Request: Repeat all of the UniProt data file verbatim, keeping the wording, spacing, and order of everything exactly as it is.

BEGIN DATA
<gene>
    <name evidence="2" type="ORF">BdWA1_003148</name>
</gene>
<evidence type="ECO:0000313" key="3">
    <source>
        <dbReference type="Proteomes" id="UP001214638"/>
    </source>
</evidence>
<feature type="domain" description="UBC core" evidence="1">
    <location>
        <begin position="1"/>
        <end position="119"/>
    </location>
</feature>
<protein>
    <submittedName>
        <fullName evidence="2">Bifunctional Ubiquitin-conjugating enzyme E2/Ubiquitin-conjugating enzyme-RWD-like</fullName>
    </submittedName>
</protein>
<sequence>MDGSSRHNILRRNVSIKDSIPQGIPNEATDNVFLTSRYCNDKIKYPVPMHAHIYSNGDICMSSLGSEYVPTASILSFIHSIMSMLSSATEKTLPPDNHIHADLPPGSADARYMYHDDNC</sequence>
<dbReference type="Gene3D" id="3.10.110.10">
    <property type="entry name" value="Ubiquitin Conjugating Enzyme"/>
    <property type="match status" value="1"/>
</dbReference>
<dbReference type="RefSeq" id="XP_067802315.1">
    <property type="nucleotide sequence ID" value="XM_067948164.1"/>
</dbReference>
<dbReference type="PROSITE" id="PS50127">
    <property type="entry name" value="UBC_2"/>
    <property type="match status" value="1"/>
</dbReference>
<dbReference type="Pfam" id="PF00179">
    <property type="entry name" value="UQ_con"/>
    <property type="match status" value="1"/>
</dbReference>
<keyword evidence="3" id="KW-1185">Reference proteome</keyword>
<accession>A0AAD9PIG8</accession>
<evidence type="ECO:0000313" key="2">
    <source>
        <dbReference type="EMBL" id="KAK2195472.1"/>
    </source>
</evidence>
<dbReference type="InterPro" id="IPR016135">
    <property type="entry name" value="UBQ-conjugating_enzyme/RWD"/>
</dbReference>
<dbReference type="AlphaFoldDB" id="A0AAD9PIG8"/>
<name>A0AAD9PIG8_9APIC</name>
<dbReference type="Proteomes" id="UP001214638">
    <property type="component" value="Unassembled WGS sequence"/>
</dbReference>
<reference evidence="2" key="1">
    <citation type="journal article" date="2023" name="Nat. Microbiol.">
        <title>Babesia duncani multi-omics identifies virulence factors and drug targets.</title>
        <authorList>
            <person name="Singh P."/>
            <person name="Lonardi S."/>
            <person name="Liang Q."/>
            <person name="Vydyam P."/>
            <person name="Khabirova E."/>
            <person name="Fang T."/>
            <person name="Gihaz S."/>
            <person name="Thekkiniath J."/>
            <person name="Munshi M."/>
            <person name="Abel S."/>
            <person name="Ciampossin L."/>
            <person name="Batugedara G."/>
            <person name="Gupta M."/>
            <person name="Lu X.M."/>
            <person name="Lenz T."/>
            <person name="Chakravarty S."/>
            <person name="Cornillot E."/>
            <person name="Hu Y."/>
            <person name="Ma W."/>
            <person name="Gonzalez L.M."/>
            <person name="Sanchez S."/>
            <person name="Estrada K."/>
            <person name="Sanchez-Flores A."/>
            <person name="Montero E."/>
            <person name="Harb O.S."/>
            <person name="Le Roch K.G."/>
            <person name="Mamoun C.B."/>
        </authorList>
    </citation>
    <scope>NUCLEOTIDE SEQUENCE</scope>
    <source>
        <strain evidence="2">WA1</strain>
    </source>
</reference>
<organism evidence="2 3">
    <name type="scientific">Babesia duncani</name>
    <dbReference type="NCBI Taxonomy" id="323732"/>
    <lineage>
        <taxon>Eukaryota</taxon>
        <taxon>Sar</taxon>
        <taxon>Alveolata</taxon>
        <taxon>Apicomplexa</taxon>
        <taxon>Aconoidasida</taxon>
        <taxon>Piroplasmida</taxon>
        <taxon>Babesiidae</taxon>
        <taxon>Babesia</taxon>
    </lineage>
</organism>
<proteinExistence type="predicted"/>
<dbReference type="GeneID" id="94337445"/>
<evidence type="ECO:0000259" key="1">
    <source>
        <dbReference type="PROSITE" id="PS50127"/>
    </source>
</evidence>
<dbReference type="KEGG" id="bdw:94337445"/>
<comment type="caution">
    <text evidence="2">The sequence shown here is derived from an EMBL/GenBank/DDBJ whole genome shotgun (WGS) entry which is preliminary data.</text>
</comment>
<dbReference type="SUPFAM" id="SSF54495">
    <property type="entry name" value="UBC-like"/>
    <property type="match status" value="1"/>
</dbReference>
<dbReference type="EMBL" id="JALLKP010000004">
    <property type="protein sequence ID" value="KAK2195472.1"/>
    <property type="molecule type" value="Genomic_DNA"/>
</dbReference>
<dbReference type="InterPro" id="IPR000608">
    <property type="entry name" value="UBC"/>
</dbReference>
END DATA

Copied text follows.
<gene>
    <name evidence="2" type="ORF">BdWA1_003148</name>
</gene>
<evidence type="ECO:0000313" key="3">
    <source>
        <dbReference type="Proteomes" id="UP001214638"/>
    </source>
</evidence>
<feature type="domain" description="UBC core" evidence="1">
    <location>
        <begin position="1"/>
        <end position="119"/>
    </location>
</feature>
<protein>
    <submittedName>
        <fullName evidence="2">Bifunctional Ubiquitin-conjugating enzyme E2/Ubiquitin-conjugating enzyme-RWD-like</fullName>
    </submittedName>
</protein>
<sequence>MDGSSRHNILRRNVSIKDSIPQGIPNEATDNVFLTSRYCNDKIKYPVPMHAHIYSNGDICMSSLGSEYVPTASILSFIHSIMSMLSSATEKTLPPDNHIHADLPPGSADARYMYHDDNC</sequence>
<dbReference type="Gene3D" id="3.10.110.10">
    <property type="entry name" value="Ubiquitin Conjugating Enzyme"/>
    <property type="match status" value="1"/>
</dbReference>
<dbReference type="RefSeq" id="XP_067802315.1">
    <property type="nucleotide sequence ID" value="XM_067948164.1"/>
</dbReference>
<dbReference type="PROSITE" id="PS50127">
    <property type="entry name" value="UBC_2"/>
    <property type="match status" value="1"/>
</dbReference>
<dbReference type="Pfam" id="PF00179">
    <property type="entry name" value="UQ_con"/>
    <property type="match status" value="1"/>
</dbReference>
<keyword evidence="3" id="KW-1185">Reference proteome</keyword>
<accession>A0AAD9PIG8</accession>
<evidence type="ECO:0000313" key="2">
    <source>
        <dbReference type="EMBL" id="KAK2195472.1"/>
    </source>
</evidence>
<dbReference type="InterPro" id="IPR016135">
    <property type="entry name" value="UBQ-conjugating_enzyme/RWD"/>
</dbReference>
<dbReference type="AlphaFoldDB" id="A0AAD9PIG8"/>
<name>A0AAD9PIG8_9APIC</name>
<dbReference type="Proteomes" id="UP001214638">
    <property type="component" value="Unassembled WGS sequence"/>
</dbReference>
<reference evidence="2" key="1">
    <citation type="journal article" date="2023" name="Nat. Microbiol.">
        <title>Babesia duncani multi-omics identifies virulence factors and drug targets.</title>
        <authorList>
            <person name="Singh P."/>
            <person name="Lonardi S."/>
            <person name="Liang Q."/>
            <person name="Vydyam P."/>
            <person name="Khabirova E."/>
            <person name="Fang T."/>
            <person name="Gihaz S."/>
            <person name="Thekkiniath J."/>
            <person name="Munshi M."/>
            <person name="Abel S."/>
            <person name="Ciampossin L."/>
            <person name="Batugedara G."/>
            <person name="Gupta M."/>
            <person name="Lu X.M."/>
            <person name="Lenz T."/>
            <person name="Chakravarty S."/>
            <person name="Cornillot E."/>
            <person name="Hu Y."/>
            <person name="Ma W."/>
            <person name="Gonzalez L.M."/>
            <person name="Sanchez S."/>
            <person name="Estrada K."/>
            <person name="Sanchez-Flores A."/>
            <person name="Montero E."/>
            <person name="Harb O.S."/>
            <person name="Le Roch K.G."/>
            <person name="Mamoun C.B."/>
        </authorList>
    </citation>
    <scope>NUCLEOTIDE SEQUENCE</scope>
    <source>
        <strain evidence="2">WA1</strain>
    </source>
</reference>
<organism evidence="2 3">
    <name type="scientific">Babesia duncani</name>
    <dbReference type="NCBI Taxonomy" id="323732"/>
    <lineage>
        <taxon>Eukaryota</taxon>
        <taxon>Sar</taxon>
        <taxon>Alveolata</taxon>
        <taxon>Apicomplexa</taxon>
        <taxon>Aconoidasida</taxon>
        <taxon>Piroplasmida</taxon>
        <taxon>Babesiidae</taxon>
        <taxon>Babesia</taxon>
    </lineage>
</organism>
<proteinExistence type="predicted"/>
<dbReference type="GeneID" id="94337445"/>
<evidence type="ECO:0000259" key="1">
    <source>
        <dbReference type="PROSITE" id="PS50127"/>
    </source>
</evidence>
<dbReference type="KEGG" id="bdw:94337445"/>
<comment type="caution">
    <text evidence="2">The sequence shown here is derived from an EMBL/GenBank/DDBJ whole genome shotgun (WGS) entry which is preliminary data.</text>
</comment>
<dbReference type="SUPFAM" id="SSF54495">
    <property type="entry name" value="UBC-like"/>
    <property type="match status" value="1"/>
</dbReference>
<dbReference type="EMBL" id="JALLKP010000004">
    <property type="protein sequence ID" value="KAK2195472.1"/>
    <property type="molecule type" value="Genomic_DNA"/>
</dbReference>
<dbReference type="InterPro" id="IPR000608">
    <property type="entry name" value="UBC"/>
</dbReference>